Following a meeting between Dutch pulse fishermen and English inshore fishermen, just before…
NFFO South East Committee Highlights Industry Concerns
The NFFO’s South East Committee recently met in Shoreham to discuss a range of issues confronting the industry in Sussex, Kent and Essex.
Tony Delahunty from Selsey Fishermen’s association was unanimously re-elected chairman of the Committee and Paul Gilson from Southend, was elected as vice-chair. This gives coverage from south and north of the Thames on the Federation’s Executive Committee.
The Committee spent a considerable amount of time discussing a way forward on the under-10 m quota issue. It took the view that a stalemate had developed which was damaging to all sides of the industry. The meeting agreed that it was time that the industry as a whole took the initiative by taking the issue out of Government’s hands. POs and under-10 groups could themselves develop consensual, real-time, quota transfer arrangements where surpluses/shortages are identified. The current logjam could be broken but the key would be a two-way dialogue directly between the parties. It was agreed to take the Committee’s ideas forward with a view to presenting a case to Government for endorsement within a very short timeframe.
The Federation’s work in opposing new TACs for bass and red mullet was supported. Introducing new TACs could only make mixed fishery management within the context of a looming discard ban more complex. Besides there are alternative means available of ensuring that the bass stocks remain stable.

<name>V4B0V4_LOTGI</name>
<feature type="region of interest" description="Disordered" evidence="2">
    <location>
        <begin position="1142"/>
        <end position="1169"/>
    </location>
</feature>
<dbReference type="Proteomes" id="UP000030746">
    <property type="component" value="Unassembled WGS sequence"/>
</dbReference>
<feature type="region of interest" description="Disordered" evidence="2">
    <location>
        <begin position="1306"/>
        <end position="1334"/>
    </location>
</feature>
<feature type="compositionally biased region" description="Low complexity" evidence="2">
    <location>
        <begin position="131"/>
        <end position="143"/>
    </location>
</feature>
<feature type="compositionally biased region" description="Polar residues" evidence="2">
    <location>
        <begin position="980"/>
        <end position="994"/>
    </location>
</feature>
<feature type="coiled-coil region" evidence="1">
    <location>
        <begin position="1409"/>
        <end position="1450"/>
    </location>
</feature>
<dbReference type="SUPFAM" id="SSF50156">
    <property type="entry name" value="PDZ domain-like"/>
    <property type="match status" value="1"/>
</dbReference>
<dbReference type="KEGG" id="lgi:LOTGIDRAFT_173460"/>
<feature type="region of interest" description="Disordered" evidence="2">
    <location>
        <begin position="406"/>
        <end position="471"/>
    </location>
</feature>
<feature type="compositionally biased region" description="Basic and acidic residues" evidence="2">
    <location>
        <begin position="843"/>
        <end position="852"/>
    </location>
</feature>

Marine Conservation Zones
Plans for ensuring a comprehensive fishing industry response from the South East to the Government’s consultative proposals for a network of marine conservation zones were discussed. It was agreed that it was vitally important for the local industry to register its concerns and for the NFFO to insist that any MCZ designations and management measures within MCZs are introduced only on the basis of sound evidence and thorough dialogue with those potentially affected directly and indirectly. The Committee agreed arrangements to ensure that local views are fed into the final NFFO and MPAC response.
The Committee echoed the concerns expressed earlier in Rye on the proposed EU discard ban. Whilst reducing unwanted catch was an honourable objective, a rushed, politically driven, discard ban with unrealistic timeframes and prescriptive legislation, contained tremendous capacity to create mayhem at vessel and port level. Without an adequate scope to deal with species that have a high survival rate, there is considerable potential to score an own goal in fishing mortality and fisheries management terms. Plaice, skates and rays were the species on which most concern focused. It was agreed to work intensively on the practical implementation issues that would inevitably arise.
The potential displacement effect of offshore wind-farms in the area and the disruption during the installation of export cables was raised as an area of concern. The Federation outlined its work with the Crown Estate, individual win-farm developers and the cable laying industry, all undertaken with the aim of minimising impacts at local level.
Port representatives expressed disquiet about the relentlessly hostile media coverage focused on fishing which wholly ignores the central role played by all parts of the industry in ensuring the nation’s food security. It was agreed that the enormous funding streams from US foundations to NGOs was an important contributor to the negative image held by the general public. The Federation’s efforts to counter superficial and politically damaging coverage were applauded.
It was agreed that if the views of fishermen in the South East were to receive the attention that they deserve, ways of ensuring that information flowed from the ports to the Federation and from the NFFO to the ports essential. Partly, this could be achieved through modern communications but fully engaged port representatives are crucially important.